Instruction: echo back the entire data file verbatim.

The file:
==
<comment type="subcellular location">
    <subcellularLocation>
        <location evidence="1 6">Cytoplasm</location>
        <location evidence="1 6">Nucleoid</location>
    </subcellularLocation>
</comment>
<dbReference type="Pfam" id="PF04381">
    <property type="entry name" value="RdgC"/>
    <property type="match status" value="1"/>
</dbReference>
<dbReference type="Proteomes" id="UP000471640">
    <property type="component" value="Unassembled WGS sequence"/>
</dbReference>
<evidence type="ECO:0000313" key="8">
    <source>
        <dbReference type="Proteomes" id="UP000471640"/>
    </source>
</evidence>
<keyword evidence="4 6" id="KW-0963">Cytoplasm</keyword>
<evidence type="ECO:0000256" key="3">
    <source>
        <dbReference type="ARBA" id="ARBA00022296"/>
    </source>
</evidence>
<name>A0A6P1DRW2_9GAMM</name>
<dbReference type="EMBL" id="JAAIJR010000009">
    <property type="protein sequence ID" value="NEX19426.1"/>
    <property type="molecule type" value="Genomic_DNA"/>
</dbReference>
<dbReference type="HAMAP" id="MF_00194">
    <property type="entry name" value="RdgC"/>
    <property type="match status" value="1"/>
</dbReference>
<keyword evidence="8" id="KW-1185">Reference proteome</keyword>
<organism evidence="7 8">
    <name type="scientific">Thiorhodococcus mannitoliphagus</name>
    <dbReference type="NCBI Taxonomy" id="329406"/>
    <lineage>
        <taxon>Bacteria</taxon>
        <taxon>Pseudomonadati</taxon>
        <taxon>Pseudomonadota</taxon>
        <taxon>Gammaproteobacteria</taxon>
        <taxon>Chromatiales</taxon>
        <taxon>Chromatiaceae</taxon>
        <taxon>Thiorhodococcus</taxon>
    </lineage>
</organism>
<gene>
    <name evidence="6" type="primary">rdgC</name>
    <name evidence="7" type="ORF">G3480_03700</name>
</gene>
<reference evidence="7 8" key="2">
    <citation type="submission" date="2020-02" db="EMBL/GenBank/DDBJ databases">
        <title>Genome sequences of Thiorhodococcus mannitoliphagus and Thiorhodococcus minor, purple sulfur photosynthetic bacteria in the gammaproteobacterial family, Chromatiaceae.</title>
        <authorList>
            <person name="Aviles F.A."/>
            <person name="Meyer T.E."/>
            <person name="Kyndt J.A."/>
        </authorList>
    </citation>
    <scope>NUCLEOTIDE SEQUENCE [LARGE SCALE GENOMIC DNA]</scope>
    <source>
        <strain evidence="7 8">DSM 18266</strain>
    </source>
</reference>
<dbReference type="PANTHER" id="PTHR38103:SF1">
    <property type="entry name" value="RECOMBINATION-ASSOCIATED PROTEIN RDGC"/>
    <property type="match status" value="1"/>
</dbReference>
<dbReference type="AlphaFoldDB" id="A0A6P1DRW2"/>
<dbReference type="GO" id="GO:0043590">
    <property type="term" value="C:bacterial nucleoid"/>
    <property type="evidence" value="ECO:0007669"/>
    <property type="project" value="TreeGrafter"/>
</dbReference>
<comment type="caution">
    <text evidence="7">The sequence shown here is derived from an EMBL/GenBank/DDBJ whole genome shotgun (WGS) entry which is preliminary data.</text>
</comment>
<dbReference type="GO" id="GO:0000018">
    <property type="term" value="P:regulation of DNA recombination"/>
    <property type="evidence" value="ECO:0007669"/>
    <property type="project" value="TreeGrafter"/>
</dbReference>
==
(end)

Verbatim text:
<comment type="subcellular location">
    <subcellularLocation>
        <location evidence="1 6">Cytoplasm</location>
        <location evidence="1 6">Nucleoid</location>
    </subcellularLocation>
</comment>
<dbReference type="Pfam" id="PF04381">
    <property type="entry name" value="RdgC"/>
    <property type="match status" value="1"/>
</dbReference>
<dbReference type="Proteomes" id="UP000471640">
    <property type="component" value="Unassembled WGS sequence"/>
</dbReference>
<evidence type="ECO:0000313" key="8">
    <source>
        <dbReference type="Proteomes" id="UP000471640"/>
    </source>
</evidence>
<keyword evidence="4 6" id="KW-0963">Cytoplasm</keyword>
<evidence type="ECO:0000256" key="3">
    <source>
        <dbReference type="ARBA" id="ARBA00022296"/>
    </source>
</evidence>
<name>A0A6P1DRW2_9GAMM</name>
<dbReference type="EMBL" id="JAAIJR010000009">
    <property type="protein sequence ID" value="NEX19426.1"/>
    <property type="molecule type" value="Genomic_DNA"/>
</dbReference>
<dbReference type="HAMAP" id="MF_00194">
    <property type="entry name" value="RdgC"/>
    <property type="match status" value="1"/>
</dbReference>
<keyword evidence="8" id="KW-1185">Reference proteome</keyword>
<organism evidence="7 8">
    <name type="scientific">Thiorhodococcus mannitoliphagus</name>
    <dbReference type="NCBI Taxonomy" id="329406"/>
    <lineage>
        <taxon>Bacteria</taxon>
        <taxon>Pseudomonadati</taxon>
        <taxon>Pseudomonadota</taxon>
        <taxon>Gammaproteobacteria</taxon>
        <taxon>Chromatiales</taxon>
        <taxon>Chromatiaceae</taxon>
        <taxon>Thiorhodococcus</taxon>
    </lineage>
</organism>
<gene>
    <name evidence="6" type="primary">rdgC</name>
    <name evidence="7" type="ORF">G3480_03700</name>
</gene>
<reference evidence="7 8" key="2">
    <citation type="submission" date="2020-02" db="EMBL/GenBank/DDBJ databases">
        <title>Genome sequences of Thiorhodococcus mannitoliphagus and Thiorhodococcus minor, purple sulfur photosynthetic bacteria in the gammaproteobacterial family, Chromatiaceae.</title>
        <authorList>
            <person name="Aviles F.A."/>
            <person name="Meyer T.E."/>
            <person name="Kyndt J.A."/>
        </authorList>
    </citation>
    <scope>NUCLEOTIDE SEQUENCE [LARGE SCALE GENOMIC DNA]</scope>
    <source>
        <strain evidence="7 8">DSM 18266</strain>
    </source>
</reference>
<dbReference type="PANTHER" id="PTHR38103:SF1">
    <property type="entry name" value="RECOMBINATION-ASSOCIATED PROTEIN RDGC"/>
    <property type="match status" value="1"/>
</dbReference>
<dbReference type="AlphaFoldDB" id="A0A6P1DRW2"/>
<dbReference type="GO" id="GO:0043590">
    <property type="term" value="C:bacterial nucleoid"/>
    <property type="evidence" value="ECO:0007669"/>
    <property type="project" value="TreeGrafter"/>
</dbReference>
<comment type="caution">
    <text evidence="7">The sequence shown here is derived from an EMBL/GenBank/DDBJ whole genome shotgun (WGS) entry which is preliminary data.</text>
</comment>
<dbReference type="GO" id="GO:0000018">
    <property type="term" value="P:regulation of DNA recombination"/>
    <property type="evidence" value="ECO:0007669"/>
    <property type="project" value="TreeGrafter"/>
</dbReference>